Editorial Note: There are two reasons to run Katie B-T’s story here. One is the phenomenon of burning feet she reports. This seems common with benzodiazepine like drugs, including gabapentin and pregabalin. We would love to hear from others who have had problems like this – how long did the problem last, what helped if anything.
The second reason is to launch the Notes on Antidepressant Withdrawal to Take to Your Therapist. Katie was one among many people who have reported the benefits of Altostrata’s website Surviving Antidepressants. But she felt that there she needed more than peer support for tapering. She needed time to get to grips with the issues – she needed some motivational interviewing support which might lead someone to a therapist. But therapists have few good ideas about withdrawal – they can insist withdrawal is all mental which is not true or abandon the person who seeks their help if the therapist can’t help and decides the problem is physical and they couldn’t help anyway.
The Notes are something to present to a therapist in an effort to let both you and her get to grips with the question of whether she can help you or not before either of you waste valuable time.
If you use the Notes please let us know how your therapist reacts. If you are a therapist and have views on these notes please let us know. Katie’s story for instance brings out a number of elements that could be built into an expanded set of therapy Notes in due course.
After 20 years on antidepressants, I decided I wanted to taper off. It was important for me to see what life was like without them and if I could claim more of my sexuality. I had no idea what I was in store for.
I sit here now 16 months after my first step down, persisting in my journey and stronger for it. I developed akathisia from the withdrawal and was hovering around in a crisis state. More medicines were added including gabapentin and Horizant so that I could remain in my own skin, so to speak. Yet I am on less of the SSRI than when I started and I’m tapering off the other medications.
I also developed interstitial cystitis, perhaps related to the SSRI withdrawal.
One of the worst problems was a burning sensation in my feet triggered by physical activities, due to gabapentin and Horizant withdrawal, I think. When I walk, even for short times, my feet burn and I feel body aches and pains, have headaches and heart palpitations, as well as extreme fatigue. It’s slowly getting better. Today is my second day back exercising. My feet still burn but I want to re-claim this aspect of my life.
In addition to these physical symptoms, my stress tolerance diminished dramatically, coupled with increased feelings of shame. I decided to go to psychotherapy. Some of these psychological symptoms are likely enduring stress effects or legacy effects from the withdrawal.
But the shame and emotional acuity is “me.” The emotional dampening effects from the SSRI’s were lifted and I felt like the bottom fell out. Having lived through a near crisis state for several months also took a big toll. I was alienated from what used to be the core of myself, what felt like my home base. Without this grounding, shame took over. Developing acceptance, the antidote for shame, involves seeking clarity for what is and holding this with compassion.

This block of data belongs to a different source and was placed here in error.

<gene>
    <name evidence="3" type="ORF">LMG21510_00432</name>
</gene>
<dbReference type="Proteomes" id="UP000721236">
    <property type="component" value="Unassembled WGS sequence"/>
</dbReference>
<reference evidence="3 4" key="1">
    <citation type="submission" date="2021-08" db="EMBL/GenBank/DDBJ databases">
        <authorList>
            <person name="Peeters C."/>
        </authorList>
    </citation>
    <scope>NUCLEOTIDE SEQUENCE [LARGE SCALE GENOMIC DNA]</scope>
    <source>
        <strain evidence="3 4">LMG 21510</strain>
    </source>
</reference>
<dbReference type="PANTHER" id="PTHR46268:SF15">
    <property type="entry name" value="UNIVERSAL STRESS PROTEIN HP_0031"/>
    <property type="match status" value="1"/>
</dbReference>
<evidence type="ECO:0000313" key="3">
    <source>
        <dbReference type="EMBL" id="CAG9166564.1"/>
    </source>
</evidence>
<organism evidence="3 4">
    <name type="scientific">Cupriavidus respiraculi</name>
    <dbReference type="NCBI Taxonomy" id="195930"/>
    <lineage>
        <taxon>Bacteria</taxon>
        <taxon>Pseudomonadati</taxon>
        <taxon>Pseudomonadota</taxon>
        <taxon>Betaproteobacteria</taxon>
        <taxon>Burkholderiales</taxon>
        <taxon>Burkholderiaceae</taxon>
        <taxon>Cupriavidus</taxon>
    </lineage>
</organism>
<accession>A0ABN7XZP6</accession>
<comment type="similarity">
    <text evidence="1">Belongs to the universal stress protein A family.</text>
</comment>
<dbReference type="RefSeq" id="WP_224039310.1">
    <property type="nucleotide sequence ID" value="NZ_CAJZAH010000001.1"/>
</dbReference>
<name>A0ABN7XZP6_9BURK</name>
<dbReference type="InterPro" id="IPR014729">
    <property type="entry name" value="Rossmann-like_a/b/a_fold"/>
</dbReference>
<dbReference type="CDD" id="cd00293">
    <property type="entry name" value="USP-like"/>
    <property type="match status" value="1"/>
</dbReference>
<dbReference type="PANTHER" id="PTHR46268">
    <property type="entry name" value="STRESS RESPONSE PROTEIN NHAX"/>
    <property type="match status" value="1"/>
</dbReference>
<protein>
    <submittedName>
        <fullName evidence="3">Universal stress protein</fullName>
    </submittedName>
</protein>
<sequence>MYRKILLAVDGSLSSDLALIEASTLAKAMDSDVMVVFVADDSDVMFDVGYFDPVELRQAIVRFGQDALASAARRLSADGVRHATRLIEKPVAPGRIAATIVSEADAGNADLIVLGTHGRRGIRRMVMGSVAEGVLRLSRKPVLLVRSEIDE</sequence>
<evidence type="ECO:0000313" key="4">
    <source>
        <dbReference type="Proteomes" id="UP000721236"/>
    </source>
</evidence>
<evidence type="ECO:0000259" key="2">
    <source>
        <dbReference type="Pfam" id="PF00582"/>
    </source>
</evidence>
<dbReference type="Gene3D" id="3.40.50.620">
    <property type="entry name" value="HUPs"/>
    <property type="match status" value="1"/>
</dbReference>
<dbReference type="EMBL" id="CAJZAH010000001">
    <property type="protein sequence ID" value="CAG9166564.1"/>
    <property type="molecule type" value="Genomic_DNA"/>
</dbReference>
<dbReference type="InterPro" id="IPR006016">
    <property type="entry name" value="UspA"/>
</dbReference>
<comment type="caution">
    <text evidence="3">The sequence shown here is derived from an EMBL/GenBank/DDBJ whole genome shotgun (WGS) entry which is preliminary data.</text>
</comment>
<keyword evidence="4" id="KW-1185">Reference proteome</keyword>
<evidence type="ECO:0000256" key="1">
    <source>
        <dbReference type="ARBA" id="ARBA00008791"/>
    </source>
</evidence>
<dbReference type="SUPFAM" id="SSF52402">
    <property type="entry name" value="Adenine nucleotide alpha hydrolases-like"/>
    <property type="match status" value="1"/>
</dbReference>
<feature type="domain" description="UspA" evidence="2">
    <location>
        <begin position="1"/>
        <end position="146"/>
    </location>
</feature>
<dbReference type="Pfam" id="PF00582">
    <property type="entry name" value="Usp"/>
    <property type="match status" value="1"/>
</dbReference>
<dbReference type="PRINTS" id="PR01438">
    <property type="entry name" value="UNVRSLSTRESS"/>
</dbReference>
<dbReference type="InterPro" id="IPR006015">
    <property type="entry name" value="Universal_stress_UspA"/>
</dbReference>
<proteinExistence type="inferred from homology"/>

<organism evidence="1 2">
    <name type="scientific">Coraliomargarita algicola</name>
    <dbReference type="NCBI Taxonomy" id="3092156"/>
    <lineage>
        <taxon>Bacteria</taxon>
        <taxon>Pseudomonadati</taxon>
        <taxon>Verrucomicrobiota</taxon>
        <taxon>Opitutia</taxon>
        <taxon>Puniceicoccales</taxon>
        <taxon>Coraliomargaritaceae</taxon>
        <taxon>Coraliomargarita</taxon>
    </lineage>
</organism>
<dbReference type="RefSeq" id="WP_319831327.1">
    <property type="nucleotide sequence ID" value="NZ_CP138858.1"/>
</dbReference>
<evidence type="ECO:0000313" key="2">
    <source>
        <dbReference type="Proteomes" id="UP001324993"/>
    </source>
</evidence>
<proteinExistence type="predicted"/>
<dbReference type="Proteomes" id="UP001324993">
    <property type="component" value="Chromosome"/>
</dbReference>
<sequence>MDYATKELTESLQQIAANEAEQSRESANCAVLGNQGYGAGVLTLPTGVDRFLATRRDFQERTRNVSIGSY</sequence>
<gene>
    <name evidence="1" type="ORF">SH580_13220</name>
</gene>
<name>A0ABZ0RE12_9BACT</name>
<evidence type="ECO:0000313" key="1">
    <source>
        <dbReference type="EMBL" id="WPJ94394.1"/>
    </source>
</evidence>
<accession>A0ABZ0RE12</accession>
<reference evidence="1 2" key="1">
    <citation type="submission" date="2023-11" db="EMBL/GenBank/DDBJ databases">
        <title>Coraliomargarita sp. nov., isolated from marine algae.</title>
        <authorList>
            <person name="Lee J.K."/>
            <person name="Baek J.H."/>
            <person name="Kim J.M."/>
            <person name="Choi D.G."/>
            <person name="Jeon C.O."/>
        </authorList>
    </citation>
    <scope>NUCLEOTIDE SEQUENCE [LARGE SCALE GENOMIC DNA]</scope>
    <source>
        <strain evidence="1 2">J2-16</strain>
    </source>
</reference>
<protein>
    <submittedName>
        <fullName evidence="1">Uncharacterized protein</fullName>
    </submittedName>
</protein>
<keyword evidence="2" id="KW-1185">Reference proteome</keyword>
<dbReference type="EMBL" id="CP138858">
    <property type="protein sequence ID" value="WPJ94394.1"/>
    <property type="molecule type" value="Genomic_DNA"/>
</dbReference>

My therapist said he “wants to understand me and work on things together.” Not only a joining statement for the therapy and some of my newly awakened interpersonal dynamics, but just what someone going through antidepressant withdrawal most wants to hear. To be heard and supported. A skillful therapist doesn’t impose what the client “should do,” forcing their will—much like many how interactions with the medical establishment go. Nor does a skillful therapist sit back and passively agree with how terrible the client’s life is. Rather, my therapist says that “everything on your mind is important, but to talk about thing things that are the hardest, the most anxiety provoking.”
So I push myself, to be real, to show him parts of myself that I keep hidden. And when I do, I have the experience of a supportive other seeing and kindly being with me. Facing my core seriously weakened has given me the opportunity to build an even sturdier one, one that is more alive. My therapist also took an interest in the literature I discovered from RxISK.org, sat with me when I was crying from migraines, and never questioned that what I was experiencing wasn’t happening. He has been someone in my corner.
So did I get what I set out to do? To have more access to my sexuality? I am fortunate to answer “yes.” I notice guys and not only logically “think” they are cute, but now I “feel” they are. I have sexual fantasies. I want to connect and be intimate with a partner.
Here too is where psychotherapy helps. I started SSRI’s when I was 12 years old. I haven’t gotten to try out and experiment with what I like and don’t like in relationships with the new feedback my body gives me. Some of my interpersonal dynamics related to my sexuality never got worked out because I didn’t know they existed. Now I have support to explore these concerns in therapy, playing catch-up, but knowing that I won’t have to go through life missing out on this important part of myself.
See the follow up to this post – Doctors and Withdrawal from Antidepressants.
Illustration: Is There Life After Meds?, © 2014 created by Billiam James